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Should you take on additional borrowing when remortgaging?

Surge in homeowners borrowing extra when switching their mortgage deal

The number of homeowners taking on additional borrowing when switching their mortgage has increased by 9% in the space of a year.

New data from financial research firm UK Finance shows some homeowners are taking advantage of low mortgage rates to borrow an additional £55,700 when remortgaging.

Here, we explain the pros and cons of releasing equity in your home, and offer advice on alternative ways to raise cash.

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Homeowners borrowing more when switching mortgage deal

Many homeowners remortgage at the end of their introductory term (usually two or five years) to avoid being passed on to their lender's more expensive standard variable rate (SVR).

For some borrowers, however, remortgaging offers a way of raising cash for other pursuits, such as home improvements, debt consolidation or offering financial assistance to family members.

New data from UK Finance shows 16,810 people borrowed extra when remortgaging in March, a 9% increase year-on-year.

On average, these homeowners borrowed an additional £55,700.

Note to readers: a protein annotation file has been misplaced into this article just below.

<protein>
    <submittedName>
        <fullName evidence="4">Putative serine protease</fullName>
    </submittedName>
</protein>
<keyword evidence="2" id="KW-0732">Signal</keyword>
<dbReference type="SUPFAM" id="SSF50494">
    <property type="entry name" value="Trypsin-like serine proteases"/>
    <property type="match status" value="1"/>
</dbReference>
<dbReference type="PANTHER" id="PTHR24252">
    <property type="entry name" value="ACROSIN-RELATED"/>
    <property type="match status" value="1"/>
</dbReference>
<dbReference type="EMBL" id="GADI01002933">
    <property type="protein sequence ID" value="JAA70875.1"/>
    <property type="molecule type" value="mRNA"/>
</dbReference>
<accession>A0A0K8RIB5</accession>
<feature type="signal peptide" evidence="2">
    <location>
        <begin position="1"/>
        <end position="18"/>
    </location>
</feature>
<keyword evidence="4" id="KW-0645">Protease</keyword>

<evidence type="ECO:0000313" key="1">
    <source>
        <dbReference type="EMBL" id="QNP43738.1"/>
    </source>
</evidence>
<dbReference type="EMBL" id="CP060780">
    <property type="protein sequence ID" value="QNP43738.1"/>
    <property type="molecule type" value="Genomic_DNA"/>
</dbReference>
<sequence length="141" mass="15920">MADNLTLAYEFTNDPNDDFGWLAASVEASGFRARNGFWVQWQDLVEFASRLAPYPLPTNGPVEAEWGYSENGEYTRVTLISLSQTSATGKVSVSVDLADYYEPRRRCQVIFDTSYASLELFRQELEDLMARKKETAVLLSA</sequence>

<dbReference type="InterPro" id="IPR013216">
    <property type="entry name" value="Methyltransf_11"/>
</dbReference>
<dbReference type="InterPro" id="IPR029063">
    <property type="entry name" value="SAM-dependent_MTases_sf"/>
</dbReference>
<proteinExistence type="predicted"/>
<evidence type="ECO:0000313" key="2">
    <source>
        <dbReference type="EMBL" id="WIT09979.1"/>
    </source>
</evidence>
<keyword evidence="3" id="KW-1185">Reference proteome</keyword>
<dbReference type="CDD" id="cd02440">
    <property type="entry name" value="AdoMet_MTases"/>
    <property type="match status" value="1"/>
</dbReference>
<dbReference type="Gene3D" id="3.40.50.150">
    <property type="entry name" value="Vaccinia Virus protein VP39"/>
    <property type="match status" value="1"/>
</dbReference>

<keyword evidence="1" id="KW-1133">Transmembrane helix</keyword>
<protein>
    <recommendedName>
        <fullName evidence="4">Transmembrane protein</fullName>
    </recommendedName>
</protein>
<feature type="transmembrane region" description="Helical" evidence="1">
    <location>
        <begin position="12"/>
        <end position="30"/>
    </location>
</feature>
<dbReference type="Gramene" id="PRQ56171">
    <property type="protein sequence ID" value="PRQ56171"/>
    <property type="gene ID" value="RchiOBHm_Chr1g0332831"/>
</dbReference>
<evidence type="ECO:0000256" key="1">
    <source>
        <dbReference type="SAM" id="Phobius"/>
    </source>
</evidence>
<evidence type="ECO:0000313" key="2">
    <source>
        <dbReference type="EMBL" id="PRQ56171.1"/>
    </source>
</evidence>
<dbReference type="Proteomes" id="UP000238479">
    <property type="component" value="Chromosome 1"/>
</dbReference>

Low mortgage rates spark additional borrowing

As uncertainty continues around Brexit, the property market has slowed, with some homeowners choosing to stay put and remortgage rather than move home.

Right now, it's possible to take advantage of very competitive rates when switching your mortgage, with initial rates of below 2% available on fixed-rate deals up to 90% loan-to-value (LTV).

At the popular remortgaging level of 75% LTV, it's possible to get a rate below 1.6% on a two-year fix, as shown in the table below.

LenderIntroductory rateRevert rateAPRCFees

Should you remortgage to borrow more?

Unlocking cash in your home can be a sensible idea for some homeowners, especially if you're looking to improve your property or gift a deposit to a loved one.

That said, there are plenty of risks involved.

First of all, borrowing extra means that you'll either need to pay more back each month, or extend the term of your mortgage - which would mean paying more interest in the long run.

And if you're borrowing at a high LTV, a fall in house prices could erode your equity.

If you choose to remortgage, it's best to wait until the end of your fixed term, as otherwise you might need to pay an early repayment charge (ERC), which in some cases can be as high as 5% of the loan.

You can work out the monthly cost of repaying your home loan and how much deposit you will need by using ourmortgage repayment calculator and LTV calculator.

Alternatives to remortgaging

There are several ways you can raise money as a homeowner without borrowing extra on your mortgage.

For example, a personal loan could help you finance home improvements, and depending on your credit profile and current borrowing, it could be possible to access a low rate.

Alternatively, you could consider using existing savings, or taking out a credit card with a long-term 0% purchase offer.

Advice on your mortgage options

If you're thinking of remortgaging to get a better deal or to unlock cash in your property, it can help to get advice from a whole-of-market mortgage broker.

Your home may be repossessed if you do not keep up repayments on your mortgage.